TWashington County Courthouse - Salem Indianahese were among the questions that were set revolving in the mind of the individual assisting the runaway slave. To say that the doors were always to runaway slaves might not be strictly true, but they were soon made to feel friends were caring for them. The station was always under the threat of suspicion, and when the slave hunter came along it was soon pointed out to the conductor. So, until the necessary bearings were taken it was usual to lodge these fleeing people in straw and fodder racks, wheat shocks, secluded places in the woods, haymows, outhouses, secret rooms or cellars.

Having learned the name of the newcomer the next thing to do was to go to Salem, inspect the walls of the courthouse and see if any posters were up and look at the papers for the descriptive advertisement that usually followed in such cases. If in a few days it developed that the fugitive had eluded the vigilance of his pursuers, he was taken into closer communion, perhaps given a few days' work to earn money to help him on his way, when he was soon after piloted to the next station. If he was hotly pursued, the greatest care was exercised in selecting a hiding place, or he was spirited away between two days under the care of a trustworthy guide and perhaps along some unfrequented highway to a place of safety.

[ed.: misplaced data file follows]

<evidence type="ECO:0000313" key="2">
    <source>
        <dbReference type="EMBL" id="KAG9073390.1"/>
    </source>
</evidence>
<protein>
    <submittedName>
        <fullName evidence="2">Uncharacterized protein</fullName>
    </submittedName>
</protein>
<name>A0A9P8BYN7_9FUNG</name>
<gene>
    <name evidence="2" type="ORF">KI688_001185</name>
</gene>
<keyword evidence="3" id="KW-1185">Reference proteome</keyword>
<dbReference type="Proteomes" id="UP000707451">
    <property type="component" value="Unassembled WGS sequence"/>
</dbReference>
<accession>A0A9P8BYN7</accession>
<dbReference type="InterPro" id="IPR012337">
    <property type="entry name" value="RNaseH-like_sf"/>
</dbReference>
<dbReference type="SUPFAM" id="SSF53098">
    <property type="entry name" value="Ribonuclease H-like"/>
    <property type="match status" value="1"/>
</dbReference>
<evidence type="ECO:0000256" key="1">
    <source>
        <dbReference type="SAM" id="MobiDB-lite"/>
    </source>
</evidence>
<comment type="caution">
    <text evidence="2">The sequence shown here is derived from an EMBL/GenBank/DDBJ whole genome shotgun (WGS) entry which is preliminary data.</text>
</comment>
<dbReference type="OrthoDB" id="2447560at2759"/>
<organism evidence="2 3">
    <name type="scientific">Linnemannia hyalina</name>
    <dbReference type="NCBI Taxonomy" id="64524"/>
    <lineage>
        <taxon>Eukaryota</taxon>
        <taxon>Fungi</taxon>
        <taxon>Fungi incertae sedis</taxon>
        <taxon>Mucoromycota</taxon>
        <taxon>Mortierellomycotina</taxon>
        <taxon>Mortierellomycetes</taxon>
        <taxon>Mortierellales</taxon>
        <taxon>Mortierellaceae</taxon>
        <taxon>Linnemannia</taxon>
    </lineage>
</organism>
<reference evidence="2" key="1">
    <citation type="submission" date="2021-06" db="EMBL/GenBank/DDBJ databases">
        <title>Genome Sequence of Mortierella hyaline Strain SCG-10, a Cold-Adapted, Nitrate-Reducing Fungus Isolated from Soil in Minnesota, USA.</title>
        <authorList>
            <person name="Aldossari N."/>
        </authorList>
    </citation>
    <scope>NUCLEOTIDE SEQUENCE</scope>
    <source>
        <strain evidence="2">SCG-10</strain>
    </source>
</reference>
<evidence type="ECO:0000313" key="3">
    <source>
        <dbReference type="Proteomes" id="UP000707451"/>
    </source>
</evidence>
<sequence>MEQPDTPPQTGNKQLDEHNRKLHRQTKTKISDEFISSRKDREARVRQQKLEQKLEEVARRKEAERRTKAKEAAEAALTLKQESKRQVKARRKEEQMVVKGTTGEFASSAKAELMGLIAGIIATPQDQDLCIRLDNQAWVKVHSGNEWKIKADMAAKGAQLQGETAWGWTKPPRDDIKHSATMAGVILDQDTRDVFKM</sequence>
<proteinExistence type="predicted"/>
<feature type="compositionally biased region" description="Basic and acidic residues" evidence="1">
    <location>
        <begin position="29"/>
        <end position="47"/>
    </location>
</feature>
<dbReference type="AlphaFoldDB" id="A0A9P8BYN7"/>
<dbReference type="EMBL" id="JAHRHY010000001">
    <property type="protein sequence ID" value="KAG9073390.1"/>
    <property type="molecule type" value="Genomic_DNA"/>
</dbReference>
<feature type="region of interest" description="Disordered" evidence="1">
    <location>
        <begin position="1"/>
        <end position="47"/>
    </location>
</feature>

Moving on to the Next Stations  

Levi Coffin Station in Fountain City IndianaStation No#2 was located at Farmington, Jackson County, and was managed by Richard Cox. Station No#3 was at Azalia in Bartholomew County, in the charge of John Thomas. The next point was located near Franklin and hence the route lay a little east of Indianapolis and through to Canada, there being regular stations at intervals all along the way.  Another route from Azalia was through Decatur, Franklin and Fayette counties to Levi Coffin's at Newport, Wayne County. Levi Coffin was by general consent called the president of the underground railroad.  


For more information on the Abolitionist movement in Washington County please visit the Stevens Museum at the John Hay Center in Salem Indiana.